OTTAWA (Reuters) - The Liberals have returned to the position they had held for the past several years as the most popular opposition party, a poll released on Monday showed.
The federal election in May had reduced the center-left Liberals to a distant third place behind the governing Conservatives and the leftist New Democratic Party, but the Nanos poll now has them edging out the NDP.
Nanos has the Conservatives at 35.6 percent, down 2.1 points in the past month and compared with 39.6 percent in the election. The Liberals have shot up 4.7 points in the past month to 28.1 percent. They won only 18.9 percent in the election.
The New Democrats, who want corporate taxes hiked to pay for more social spending, polled at 27.3 percent of committed voters, down 2.7 points on the month and compared with 30.6 percent in the last election.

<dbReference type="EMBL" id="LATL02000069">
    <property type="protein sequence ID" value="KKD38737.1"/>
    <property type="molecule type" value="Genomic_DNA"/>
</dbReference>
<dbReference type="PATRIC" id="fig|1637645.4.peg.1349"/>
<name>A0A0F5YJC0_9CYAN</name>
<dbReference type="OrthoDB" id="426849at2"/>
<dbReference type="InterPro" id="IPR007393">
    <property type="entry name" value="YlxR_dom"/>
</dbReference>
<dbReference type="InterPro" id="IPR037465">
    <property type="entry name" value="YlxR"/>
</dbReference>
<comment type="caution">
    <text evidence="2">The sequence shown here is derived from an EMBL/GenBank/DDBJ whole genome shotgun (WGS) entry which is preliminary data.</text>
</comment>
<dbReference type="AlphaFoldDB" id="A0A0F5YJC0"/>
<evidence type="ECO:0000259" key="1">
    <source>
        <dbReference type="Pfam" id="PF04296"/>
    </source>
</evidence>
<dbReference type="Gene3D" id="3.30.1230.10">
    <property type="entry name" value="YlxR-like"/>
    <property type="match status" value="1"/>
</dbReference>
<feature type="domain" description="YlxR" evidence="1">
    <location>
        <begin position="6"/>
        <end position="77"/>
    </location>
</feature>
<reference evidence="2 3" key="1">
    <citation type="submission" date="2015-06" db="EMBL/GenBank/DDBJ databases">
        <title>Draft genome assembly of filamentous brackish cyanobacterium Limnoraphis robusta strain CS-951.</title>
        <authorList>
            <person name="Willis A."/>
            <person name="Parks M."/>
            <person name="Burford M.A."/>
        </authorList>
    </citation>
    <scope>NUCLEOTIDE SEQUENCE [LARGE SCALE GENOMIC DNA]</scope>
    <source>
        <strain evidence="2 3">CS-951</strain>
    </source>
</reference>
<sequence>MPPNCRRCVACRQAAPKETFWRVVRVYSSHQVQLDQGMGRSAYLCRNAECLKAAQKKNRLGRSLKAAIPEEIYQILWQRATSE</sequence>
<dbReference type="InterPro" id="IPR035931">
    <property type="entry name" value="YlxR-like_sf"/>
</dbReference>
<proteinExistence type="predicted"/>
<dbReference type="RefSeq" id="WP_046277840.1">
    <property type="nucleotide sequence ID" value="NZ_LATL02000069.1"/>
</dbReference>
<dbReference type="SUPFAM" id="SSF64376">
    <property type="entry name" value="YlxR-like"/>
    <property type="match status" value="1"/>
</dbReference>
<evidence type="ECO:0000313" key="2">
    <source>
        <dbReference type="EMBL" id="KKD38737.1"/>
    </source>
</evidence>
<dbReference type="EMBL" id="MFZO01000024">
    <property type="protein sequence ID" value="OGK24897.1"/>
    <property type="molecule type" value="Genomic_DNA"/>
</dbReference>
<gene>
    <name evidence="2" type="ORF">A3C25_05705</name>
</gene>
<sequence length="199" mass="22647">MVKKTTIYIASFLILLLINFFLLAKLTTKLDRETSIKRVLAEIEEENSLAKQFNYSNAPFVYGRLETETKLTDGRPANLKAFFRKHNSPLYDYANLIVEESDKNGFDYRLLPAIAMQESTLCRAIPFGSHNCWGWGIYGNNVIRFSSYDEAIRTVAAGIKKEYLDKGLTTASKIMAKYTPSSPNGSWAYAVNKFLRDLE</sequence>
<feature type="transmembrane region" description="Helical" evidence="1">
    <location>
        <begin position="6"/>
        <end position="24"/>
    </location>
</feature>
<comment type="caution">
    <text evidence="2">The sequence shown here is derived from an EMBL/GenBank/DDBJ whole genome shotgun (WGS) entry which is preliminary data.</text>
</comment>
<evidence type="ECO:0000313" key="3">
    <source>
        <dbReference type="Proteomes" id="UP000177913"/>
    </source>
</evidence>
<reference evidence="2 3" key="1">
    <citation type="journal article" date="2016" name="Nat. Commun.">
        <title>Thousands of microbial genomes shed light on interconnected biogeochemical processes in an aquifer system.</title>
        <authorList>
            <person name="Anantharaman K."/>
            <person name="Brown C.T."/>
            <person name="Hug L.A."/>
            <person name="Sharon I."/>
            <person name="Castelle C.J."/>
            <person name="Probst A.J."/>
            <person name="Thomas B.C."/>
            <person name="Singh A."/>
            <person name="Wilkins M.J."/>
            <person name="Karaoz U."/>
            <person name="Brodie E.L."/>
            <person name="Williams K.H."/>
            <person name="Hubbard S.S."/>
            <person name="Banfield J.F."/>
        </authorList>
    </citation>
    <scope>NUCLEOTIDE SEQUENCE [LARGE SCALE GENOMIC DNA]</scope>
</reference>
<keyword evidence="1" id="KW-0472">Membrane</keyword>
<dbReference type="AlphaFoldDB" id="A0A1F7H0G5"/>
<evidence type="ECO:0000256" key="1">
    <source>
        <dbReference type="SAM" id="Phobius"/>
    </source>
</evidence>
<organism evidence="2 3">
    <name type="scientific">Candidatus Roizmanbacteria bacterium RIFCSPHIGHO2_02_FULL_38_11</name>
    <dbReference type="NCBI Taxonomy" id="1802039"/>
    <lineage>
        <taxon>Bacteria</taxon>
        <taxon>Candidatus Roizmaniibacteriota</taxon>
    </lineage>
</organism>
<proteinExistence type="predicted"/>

The NDP has been hampered by the death of its charismatic leader, Jack Layton. Some of its best-performing members of Parliament are competing to replace him but have largely vanished from the public eye as they have had to step down from their critics’ positions in the House of Commons during the leadership race.
The Liberals had ruled Canada for more years than any other party but lately have seen progressively smaller electoral results, so much so that a book that was published last week proclaimed “The Death of Liberal Canada.” They too called for corporate tax increases in the election but less of a hike than the NDP had proposed.
All three major parties had promised balanced budgets.
With the Conservatives holding a majority of seats in the House of Commons, the next election is scheduled for 2015.
Nanos surveyed 938 committed voters by phone between November 16 and 21. Such a sample size is considered accurate to within 3.2 points, 19 times out of 20.
Reporting by Randall Palmer